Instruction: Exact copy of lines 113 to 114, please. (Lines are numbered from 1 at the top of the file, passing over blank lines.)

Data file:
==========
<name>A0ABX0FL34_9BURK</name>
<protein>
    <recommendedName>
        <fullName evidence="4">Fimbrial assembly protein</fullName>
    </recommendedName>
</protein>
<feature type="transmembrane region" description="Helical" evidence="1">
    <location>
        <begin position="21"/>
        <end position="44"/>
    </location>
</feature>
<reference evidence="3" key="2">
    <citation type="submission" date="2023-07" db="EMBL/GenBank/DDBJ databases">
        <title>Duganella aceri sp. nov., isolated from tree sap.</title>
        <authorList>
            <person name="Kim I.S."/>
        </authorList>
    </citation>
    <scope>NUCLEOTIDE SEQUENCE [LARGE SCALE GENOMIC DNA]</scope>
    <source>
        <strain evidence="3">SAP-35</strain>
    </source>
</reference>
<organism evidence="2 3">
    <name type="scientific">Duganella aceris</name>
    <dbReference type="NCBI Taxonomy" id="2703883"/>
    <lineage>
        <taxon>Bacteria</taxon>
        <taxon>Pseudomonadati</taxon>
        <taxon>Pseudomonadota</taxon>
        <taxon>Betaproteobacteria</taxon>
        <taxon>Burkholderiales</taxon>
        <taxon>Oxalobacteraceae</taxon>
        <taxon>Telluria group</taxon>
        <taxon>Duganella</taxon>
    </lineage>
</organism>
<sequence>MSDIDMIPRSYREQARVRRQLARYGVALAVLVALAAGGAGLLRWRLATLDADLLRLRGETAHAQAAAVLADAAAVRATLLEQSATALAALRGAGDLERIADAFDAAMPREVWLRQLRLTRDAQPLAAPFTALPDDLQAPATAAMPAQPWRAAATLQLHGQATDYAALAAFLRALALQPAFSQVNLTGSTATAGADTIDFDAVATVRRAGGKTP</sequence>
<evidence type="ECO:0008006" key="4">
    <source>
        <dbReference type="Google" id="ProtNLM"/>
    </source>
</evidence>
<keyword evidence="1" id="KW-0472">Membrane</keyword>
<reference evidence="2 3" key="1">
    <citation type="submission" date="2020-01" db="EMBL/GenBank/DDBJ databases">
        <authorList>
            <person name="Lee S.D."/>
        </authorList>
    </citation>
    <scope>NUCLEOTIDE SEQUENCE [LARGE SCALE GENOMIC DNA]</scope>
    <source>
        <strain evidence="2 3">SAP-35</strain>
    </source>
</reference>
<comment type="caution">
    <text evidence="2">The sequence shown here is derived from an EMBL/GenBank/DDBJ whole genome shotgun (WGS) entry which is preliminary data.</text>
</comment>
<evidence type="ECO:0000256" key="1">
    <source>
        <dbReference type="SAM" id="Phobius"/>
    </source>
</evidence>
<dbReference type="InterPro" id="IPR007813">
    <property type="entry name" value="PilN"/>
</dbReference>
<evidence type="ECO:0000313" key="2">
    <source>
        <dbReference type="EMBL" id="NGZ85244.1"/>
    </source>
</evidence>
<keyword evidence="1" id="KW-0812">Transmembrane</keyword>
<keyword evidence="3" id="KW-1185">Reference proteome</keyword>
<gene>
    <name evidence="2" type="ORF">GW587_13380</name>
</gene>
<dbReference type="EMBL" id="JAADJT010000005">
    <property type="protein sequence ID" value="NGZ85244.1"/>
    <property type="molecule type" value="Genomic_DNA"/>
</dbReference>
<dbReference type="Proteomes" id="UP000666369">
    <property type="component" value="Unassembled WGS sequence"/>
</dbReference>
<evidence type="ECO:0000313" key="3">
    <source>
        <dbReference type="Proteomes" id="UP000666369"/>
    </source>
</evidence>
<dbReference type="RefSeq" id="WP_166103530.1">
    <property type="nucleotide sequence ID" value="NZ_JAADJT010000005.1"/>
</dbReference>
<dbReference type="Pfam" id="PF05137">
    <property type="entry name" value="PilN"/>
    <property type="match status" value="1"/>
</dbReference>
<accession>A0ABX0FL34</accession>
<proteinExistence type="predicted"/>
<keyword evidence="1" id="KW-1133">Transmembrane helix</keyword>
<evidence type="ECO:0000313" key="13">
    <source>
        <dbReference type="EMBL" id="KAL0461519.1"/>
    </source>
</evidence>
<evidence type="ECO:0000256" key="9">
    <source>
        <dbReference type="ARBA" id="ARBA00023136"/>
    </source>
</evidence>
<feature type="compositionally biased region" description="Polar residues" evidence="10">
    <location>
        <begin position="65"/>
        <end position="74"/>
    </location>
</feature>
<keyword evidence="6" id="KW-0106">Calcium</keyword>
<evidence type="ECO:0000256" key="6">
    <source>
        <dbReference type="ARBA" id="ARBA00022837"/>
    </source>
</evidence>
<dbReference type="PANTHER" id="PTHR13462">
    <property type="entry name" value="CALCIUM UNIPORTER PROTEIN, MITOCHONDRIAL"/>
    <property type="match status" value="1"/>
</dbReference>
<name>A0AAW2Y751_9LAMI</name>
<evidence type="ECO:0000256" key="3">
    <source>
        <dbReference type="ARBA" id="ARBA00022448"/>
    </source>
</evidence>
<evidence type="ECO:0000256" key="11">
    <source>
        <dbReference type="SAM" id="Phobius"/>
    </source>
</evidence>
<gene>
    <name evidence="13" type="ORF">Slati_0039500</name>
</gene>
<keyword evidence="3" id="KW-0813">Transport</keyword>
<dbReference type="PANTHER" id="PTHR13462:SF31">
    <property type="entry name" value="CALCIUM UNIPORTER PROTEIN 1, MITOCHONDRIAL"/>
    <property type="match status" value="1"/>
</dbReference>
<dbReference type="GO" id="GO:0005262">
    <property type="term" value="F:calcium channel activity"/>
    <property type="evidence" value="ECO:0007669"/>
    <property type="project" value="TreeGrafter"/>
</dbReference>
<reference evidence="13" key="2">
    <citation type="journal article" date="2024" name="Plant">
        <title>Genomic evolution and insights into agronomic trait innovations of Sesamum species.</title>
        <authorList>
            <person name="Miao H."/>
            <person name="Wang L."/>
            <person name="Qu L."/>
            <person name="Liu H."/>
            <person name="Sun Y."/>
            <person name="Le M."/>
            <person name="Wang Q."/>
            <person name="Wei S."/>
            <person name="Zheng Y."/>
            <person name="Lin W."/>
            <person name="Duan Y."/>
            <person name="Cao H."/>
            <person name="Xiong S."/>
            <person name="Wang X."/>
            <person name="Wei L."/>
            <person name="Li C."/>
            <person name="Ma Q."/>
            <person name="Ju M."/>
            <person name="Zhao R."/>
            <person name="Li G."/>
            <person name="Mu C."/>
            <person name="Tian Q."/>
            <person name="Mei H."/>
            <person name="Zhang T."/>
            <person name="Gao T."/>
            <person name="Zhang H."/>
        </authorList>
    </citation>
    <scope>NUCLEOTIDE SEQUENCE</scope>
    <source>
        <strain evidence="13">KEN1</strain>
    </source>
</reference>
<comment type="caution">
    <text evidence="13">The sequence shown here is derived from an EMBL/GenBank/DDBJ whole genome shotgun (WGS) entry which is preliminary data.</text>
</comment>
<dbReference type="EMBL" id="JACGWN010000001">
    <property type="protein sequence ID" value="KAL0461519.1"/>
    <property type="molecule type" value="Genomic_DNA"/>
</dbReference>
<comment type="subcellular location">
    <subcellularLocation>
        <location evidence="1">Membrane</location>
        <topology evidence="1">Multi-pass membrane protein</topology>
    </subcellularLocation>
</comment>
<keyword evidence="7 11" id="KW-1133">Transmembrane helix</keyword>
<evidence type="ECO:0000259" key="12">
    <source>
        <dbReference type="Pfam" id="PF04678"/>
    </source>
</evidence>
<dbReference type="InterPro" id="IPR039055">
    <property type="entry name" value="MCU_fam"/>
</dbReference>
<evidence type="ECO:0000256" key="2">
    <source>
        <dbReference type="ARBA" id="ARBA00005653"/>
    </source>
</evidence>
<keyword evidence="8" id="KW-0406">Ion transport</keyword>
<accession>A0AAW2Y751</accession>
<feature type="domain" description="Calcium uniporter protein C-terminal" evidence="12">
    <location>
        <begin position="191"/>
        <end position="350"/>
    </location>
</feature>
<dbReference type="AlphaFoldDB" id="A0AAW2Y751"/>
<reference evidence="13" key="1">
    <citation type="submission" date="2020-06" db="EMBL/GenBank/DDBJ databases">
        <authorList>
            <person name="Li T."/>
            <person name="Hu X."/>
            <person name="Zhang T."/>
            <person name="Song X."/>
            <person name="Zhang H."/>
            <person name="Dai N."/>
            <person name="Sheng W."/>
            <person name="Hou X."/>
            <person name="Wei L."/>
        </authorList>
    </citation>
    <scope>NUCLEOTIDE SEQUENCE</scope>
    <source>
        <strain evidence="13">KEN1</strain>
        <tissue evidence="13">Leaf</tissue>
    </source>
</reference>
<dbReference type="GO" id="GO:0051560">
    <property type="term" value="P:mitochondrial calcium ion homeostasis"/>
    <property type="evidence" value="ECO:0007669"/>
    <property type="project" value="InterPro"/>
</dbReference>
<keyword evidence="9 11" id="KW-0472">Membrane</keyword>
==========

        <end position="74"/>
    </location>